The Taxes on Stock Trading in an IRA Account

by Tim Plaehn, studioD

There are pros and cons for trading stocks in an individual retirement account (IRA) when it comes to tax issues. Some issues are related to IRA restrictions and others are due to the tax treatment of IRA money. The type of stock trading the IRA owner plans to do also has an effect on the tax consequences. A trader should weigh the benefits of trading in an IRA before doing so.

Tax Deferral

A main reason for the existence of IRAs is to allow retirement funds to grow tax deferred until retirement. Tax deferral helps an account grow larger and faster, since the money to pay taxes does not need to be withdrawn from the account. Setting up a brokerage IRA account and using the account for stock trading is a valid way to grow the value of an investor's IRA balance. The gains made in the account from trading will be tax deferred until withdrawals are made during retirement.

IRA Trading Restrictions

As a tax-advantaged account, IRA rules restrict or eliminate some of the tools and tactics used by stock market traders. Stock trading is often accomplished in a margin brokerage account, however IRAs can't be margin accounts, only cash accounts. With a cash account a trader can't borrow money through a margin loan to boost trading returns. Additionally, in a cash account a trader must be careful about buying stock and selling the shares within the three-day stock settlement period. Short selling stocks is not allowed in cash accounts and therefore not allowed in IRAs.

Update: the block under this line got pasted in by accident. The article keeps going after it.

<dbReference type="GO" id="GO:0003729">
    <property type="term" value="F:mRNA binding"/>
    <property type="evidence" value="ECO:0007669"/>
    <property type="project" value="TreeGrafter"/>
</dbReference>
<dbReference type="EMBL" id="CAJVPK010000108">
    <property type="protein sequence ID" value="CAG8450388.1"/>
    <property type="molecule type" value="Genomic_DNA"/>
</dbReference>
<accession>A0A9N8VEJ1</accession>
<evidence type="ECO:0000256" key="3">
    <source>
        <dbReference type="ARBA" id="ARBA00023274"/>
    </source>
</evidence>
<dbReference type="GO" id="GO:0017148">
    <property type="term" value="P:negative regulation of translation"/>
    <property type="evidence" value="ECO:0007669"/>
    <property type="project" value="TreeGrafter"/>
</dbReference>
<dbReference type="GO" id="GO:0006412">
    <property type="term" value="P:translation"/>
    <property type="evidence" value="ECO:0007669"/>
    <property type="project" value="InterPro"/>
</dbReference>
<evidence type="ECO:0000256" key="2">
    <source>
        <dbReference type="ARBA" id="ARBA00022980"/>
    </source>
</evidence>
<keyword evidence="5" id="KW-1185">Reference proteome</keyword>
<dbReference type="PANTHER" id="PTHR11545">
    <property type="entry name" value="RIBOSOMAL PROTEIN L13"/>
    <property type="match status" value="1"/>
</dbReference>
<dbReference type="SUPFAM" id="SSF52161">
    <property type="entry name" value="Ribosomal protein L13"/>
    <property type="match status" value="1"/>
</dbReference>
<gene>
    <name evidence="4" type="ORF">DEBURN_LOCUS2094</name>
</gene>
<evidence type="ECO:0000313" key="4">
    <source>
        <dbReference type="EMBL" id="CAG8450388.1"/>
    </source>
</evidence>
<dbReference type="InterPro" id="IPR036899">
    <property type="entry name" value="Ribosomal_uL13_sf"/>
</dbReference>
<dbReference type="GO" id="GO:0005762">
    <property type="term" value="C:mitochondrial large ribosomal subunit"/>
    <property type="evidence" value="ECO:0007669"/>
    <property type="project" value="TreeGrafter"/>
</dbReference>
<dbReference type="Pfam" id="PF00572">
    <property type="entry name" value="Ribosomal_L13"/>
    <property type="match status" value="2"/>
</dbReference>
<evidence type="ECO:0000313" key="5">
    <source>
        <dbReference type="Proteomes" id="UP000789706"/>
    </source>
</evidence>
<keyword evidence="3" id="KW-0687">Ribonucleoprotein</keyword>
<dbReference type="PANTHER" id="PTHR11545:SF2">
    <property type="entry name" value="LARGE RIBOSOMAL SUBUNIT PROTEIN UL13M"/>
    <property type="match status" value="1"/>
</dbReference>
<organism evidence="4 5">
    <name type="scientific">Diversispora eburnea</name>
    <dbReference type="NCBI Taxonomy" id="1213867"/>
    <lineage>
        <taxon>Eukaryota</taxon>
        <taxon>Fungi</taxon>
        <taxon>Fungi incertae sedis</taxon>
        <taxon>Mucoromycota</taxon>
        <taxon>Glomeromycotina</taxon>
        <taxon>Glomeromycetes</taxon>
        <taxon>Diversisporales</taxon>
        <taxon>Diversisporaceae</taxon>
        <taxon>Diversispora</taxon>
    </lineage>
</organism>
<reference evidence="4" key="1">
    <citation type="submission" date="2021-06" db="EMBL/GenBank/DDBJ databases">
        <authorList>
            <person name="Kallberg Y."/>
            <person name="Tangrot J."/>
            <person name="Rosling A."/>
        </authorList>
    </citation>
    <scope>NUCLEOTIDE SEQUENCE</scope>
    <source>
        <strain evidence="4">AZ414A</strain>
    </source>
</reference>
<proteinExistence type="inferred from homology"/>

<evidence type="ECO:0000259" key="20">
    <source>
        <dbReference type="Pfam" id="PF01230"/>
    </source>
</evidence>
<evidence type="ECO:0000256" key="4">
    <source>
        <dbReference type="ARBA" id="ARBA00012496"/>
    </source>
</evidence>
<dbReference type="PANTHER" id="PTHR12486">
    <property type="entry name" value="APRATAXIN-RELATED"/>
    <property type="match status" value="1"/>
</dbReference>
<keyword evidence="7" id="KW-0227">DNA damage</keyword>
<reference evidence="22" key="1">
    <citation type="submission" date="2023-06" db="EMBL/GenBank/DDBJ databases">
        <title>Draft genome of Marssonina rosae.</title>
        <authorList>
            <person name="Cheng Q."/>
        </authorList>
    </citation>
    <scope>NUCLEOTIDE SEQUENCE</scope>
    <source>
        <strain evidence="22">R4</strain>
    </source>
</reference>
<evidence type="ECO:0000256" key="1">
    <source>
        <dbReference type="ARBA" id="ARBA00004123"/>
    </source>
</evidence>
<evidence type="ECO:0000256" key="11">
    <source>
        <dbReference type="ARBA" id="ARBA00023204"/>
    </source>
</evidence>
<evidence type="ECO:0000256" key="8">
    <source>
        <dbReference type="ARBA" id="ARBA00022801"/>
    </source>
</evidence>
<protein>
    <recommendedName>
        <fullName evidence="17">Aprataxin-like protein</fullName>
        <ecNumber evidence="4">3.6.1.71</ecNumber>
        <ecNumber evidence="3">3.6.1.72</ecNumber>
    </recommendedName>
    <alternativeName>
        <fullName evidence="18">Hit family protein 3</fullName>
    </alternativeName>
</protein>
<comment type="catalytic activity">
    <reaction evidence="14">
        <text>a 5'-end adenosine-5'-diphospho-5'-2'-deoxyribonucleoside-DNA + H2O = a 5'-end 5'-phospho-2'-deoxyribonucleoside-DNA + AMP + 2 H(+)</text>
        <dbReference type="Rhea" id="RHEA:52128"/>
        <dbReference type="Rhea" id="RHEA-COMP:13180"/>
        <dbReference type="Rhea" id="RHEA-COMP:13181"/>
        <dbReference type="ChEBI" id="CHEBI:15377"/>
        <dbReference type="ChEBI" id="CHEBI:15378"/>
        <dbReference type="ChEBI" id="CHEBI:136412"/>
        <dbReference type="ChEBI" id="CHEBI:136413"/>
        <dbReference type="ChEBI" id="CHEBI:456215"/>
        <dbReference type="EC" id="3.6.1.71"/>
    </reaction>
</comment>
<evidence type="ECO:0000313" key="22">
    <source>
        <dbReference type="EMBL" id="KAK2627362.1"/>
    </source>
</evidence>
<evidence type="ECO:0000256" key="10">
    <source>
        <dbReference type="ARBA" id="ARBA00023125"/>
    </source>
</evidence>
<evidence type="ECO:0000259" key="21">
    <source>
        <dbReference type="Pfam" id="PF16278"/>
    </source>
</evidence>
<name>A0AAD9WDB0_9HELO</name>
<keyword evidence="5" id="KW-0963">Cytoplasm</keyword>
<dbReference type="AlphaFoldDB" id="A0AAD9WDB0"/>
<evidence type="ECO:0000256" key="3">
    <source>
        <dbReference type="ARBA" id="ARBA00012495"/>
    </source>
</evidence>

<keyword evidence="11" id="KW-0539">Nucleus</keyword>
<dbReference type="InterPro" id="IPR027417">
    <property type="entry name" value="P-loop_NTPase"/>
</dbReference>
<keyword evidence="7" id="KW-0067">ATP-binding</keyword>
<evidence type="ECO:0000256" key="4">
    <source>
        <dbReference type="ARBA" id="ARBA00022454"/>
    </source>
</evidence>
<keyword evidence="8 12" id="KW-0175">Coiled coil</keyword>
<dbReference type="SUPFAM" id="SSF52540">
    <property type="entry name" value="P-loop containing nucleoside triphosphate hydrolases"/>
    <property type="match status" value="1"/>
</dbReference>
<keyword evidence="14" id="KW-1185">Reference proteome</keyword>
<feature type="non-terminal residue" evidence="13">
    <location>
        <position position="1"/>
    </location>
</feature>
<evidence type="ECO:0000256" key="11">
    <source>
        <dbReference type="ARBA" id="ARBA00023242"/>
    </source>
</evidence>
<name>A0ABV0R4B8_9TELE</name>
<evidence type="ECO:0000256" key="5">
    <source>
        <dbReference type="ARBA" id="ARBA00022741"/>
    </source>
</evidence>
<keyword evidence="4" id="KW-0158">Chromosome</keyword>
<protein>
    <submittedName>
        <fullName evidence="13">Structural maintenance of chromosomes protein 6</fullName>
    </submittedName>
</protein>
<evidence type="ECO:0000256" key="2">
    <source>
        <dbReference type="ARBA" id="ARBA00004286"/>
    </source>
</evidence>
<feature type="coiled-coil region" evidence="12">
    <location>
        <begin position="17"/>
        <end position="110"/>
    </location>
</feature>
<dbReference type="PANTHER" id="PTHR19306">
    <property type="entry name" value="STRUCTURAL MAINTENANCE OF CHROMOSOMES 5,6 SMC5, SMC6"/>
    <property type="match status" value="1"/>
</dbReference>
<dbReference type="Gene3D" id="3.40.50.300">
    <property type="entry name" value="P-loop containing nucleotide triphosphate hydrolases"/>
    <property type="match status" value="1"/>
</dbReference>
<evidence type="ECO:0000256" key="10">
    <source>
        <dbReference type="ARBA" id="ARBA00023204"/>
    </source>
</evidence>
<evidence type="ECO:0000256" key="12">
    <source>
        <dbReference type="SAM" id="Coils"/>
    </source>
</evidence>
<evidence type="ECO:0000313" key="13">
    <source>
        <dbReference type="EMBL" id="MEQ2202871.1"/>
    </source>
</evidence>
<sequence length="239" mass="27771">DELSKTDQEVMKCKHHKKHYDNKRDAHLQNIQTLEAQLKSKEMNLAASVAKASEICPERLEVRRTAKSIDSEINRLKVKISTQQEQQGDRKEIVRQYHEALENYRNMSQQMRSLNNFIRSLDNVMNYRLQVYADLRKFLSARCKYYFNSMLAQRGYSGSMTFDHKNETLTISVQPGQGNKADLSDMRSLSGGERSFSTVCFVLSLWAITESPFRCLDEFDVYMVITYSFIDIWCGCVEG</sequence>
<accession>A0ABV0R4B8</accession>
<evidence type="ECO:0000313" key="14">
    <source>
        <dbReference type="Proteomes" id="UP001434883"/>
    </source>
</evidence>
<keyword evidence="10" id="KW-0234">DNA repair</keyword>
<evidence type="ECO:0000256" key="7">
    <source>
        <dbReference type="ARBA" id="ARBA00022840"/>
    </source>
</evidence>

No Tax Losses

Profits and losses from trading in an IRA are not taken on the trader's regular income tax return. The ability to defer gains is a good thing, but the loss of the ability to write off trading losses is a negative. A trader could experience a run of bad trades and lose a significant portion of his IRA account value. In a non-IRA account those losses could be used as tax deductions. However, losses from trading in an IRA can never be used as tax deductions.

Full Time Trader

A full-time securities trader can claim trader tax status to reduce income taxes. Trader status is designated for individuals earning a significant portion of their annual income from trading. Using retirement plan money such as IRA funds as trading capital will result in the IRS denying a trader status claim. Stock trading in an IRA should be limited to trading in the IRA just to grow the IRA value, not trading the IRA as a full-time occupation.

About the Author

Tim Plaehn has been writing financial, investment and trading articles and blogs since 2007. His work has appeared online at Seeking Alpha, and various other websites. Plaehn has a bachelor's degree in mathematics from the U.S. Air Force Academy.

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